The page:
Harlo Taerum’s father immigrated from Norway and established a farm near Milo, Alberta, 70 km northeast of Nanton. Tragically, he drowned when Harlo was ten years old. Despite playing a major role on the family farm and in the raising of his two younger brothers and sister, he excelled at school, the newspaper reporting that he, “obtained the highest number of passes during a single term since the school’s inception.”
Harlo’s father often spoke to him about his beautiful homeland. His mother recalled that, “When Norway was invaded by the Germans and reports began to filter through of the manner in which his father’s people were being treated, Harlo enlisted in the RCAF.” He commencing training at No. 1 Air Observers Training School at Malton, Ontario in February, 1941. Taerum went on to train at No. 1 Bombing and Gunnery School at Jarvis, Ontario, and completed the Advanced Air Navigation course at Rivers, Manitoba. Like many young aircrew, he was honoured to have his wing presented by Air Marshal Billy Bishop VC.
Taerum crossed the Atlantic as the navigator of a Lockheed Hudson. Capt. H.C. Moody was the pilot and the non-stop flight was completed in a record-breaking time of 10 hours and 44 minutes from Gander, Newfoundland to Prestwick, Scotland. He began operations with No. 50 Squadron flying Hampdens on January 2, 1942. He gained wartime experience rapidly, his logbook recording being, “caught in searchlights,” “severely hit by flak,” and on March 25th, “crashing at Rose Vedne.”
Assigned to the squadron’s conversion unit, Taerum spent time as a navigation instructor and continued to fly operations but now in Lancasters, the last two to Berlin with F/Lt “Mick” Martin.
Terry Taerum and the Dams Raid
Mick Martin was an Australian and said to have been a magnificent pilot. He had gained a reputation for his skill at low flying at night. It was likely because of these skills that he was chosen by Guy Gibson and it is thought that Mick Martin, in turn, may have recommended Taerum to Gibson. To have been hand-picked to be W/C Guy Gibson’s navigator is likely the greatest compliment that could have been paid to a Bomber Command navigator.
At dusk on May 16th, Taerum recorded the take off at 9:40. The winds were stronger than anticipated as the Lancasters roared over the North Sea at the lowest possible altitude and Taerum found himself off the planned route when the coast was reached. Gibson wrote, “We pulled up high to about 300 feet to have a look and find out where we were, then scrammed down on the deck again as Terry said, ‘O.K. -there’s the windmill and those wireless masts. We must have drifted to starboard. Steer new course -095 degrees magnetic, and be careful of a little town that is coming up straight ahead.'” The navigation now was partly in the hands of the bomb-aimer who was using a special roller to identify features such as railway lines and canals and to avoid high-tension lines.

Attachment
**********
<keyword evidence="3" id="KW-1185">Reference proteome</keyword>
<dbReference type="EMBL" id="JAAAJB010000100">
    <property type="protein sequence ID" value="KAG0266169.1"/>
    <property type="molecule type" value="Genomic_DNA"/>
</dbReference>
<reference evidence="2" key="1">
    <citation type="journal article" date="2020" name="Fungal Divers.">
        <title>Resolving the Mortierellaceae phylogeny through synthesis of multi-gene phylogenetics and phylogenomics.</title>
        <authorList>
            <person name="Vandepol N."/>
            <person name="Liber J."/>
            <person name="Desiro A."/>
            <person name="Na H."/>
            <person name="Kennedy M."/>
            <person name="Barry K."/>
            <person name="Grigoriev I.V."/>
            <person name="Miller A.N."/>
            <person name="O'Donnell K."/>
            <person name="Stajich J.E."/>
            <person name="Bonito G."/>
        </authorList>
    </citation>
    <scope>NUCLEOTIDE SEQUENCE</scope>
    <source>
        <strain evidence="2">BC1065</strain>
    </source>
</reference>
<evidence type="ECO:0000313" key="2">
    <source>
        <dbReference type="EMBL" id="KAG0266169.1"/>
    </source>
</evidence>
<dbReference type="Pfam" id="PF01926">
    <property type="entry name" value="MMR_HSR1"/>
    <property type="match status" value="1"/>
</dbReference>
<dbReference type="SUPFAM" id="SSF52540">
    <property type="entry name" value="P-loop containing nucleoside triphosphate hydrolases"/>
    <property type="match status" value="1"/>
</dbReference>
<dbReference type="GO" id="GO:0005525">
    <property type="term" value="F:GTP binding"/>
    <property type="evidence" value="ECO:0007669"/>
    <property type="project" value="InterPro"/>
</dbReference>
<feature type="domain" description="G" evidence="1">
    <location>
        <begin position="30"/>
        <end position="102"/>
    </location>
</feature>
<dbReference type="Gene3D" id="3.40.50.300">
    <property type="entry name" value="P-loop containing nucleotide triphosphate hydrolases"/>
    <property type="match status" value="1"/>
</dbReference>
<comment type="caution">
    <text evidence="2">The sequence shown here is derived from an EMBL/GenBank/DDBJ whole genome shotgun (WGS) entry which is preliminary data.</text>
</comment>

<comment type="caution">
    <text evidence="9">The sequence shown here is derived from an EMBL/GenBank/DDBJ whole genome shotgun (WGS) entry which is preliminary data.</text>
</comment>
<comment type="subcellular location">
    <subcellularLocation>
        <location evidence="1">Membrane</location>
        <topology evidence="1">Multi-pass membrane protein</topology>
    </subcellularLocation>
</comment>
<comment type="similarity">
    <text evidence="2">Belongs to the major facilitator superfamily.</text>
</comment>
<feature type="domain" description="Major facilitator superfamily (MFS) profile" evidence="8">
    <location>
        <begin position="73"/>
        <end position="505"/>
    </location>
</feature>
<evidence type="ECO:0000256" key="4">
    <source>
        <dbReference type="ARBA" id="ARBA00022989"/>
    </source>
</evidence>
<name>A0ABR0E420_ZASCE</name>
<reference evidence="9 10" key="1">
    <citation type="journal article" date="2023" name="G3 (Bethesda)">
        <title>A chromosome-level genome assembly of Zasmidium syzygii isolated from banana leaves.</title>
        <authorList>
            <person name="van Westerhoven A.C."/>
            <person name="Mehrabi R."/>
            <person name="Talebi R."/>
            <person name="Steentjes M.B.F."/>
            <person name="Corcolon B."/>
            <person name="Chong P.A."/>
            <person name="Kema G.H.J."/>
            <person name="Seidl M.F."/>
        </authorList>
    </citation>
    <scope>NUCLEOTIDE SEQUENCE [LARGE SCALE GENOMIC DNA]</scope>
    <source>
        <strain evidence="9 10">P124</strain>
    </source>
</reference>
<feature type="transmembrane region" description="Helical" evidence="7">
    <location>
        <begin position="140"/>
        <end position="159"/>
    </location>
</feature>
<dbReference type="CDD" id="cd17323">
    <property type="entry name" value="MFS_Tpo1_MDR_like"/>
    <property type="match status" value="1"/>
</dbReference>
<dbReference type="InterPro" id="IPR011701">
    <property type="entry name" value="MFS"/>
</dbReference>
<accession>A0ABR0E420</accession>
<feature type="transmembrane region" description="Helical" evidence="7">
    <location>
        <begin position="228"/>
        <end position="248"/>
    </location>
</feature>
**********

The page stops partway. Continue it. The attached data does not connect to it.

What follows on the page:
When all was ready Gibson manoeuvred into position to attack. Taerum’s duty as the aircraft approached the dam was to make sure the aircraft was at the required sixty feet and he took his position at the perspex blister on the starboard side of the cockpit. As they approached the dam he switched on the spotlights at 00:25 and began giving directions to Gibson, “Down-down-down,” and then after the lights converged on the water, “Steady-steady”.
Honoured at the Palace and then a Final Tragic Flight
Taerum was presented with the DFC by the Queen at Buckingham Palace. In letters to his mother he wrote of the attention he was receiving: “One morning they woke me up and told me that I had been awarded the DFC. Later I had the ribbon sewn on my tunic. Can you imagine me strutting around town with it afterwards; We were just about mobbed for autographs; We were ordered back to our stations to meet the King and Queen. I was really lucky because I was introduced to both of them. The Queen is most charming and gracious. It was really quite a day.”
Following these days of glory, Terry and the other members of the squadron returned to operations. Sadly, on Sept. 17, 1943, Terry and three other members of Gibson’s Dambusters crew were killed when their Lancaster was shot down at low level while attacking the Dortmun-Ems Canal.
The Day Guy Gibson Came to Calgary
In September, 1943, Guy Gibson travelled with Winston Churchill to Quebec City on a highly publicized visit to North America. Gibson travelled across Canada visiting BCATP facilities, “so the men in the camps may be inspired to follow his example.” His visit to Calgary was front-page news. He was welcomed by Mayor Andrew Davison and there were march-pasts, a parade, and newspaper and radio interviews.
Upon being introduced to Mrs. Taerum, Gibson said, “Terry is a great boy and a great navigator. He got the whole squadron to the dam.” Hilda Taerum said that meeting Guy Gibson was, “one of the proudest and happiest times of her life.” Four days after Gibson’s visit, Hilda Taerum learned that her son had been killed. A year later Terry’s 18 year old brother was killed on his sixth operation when his Lancaster was shot down over Holland.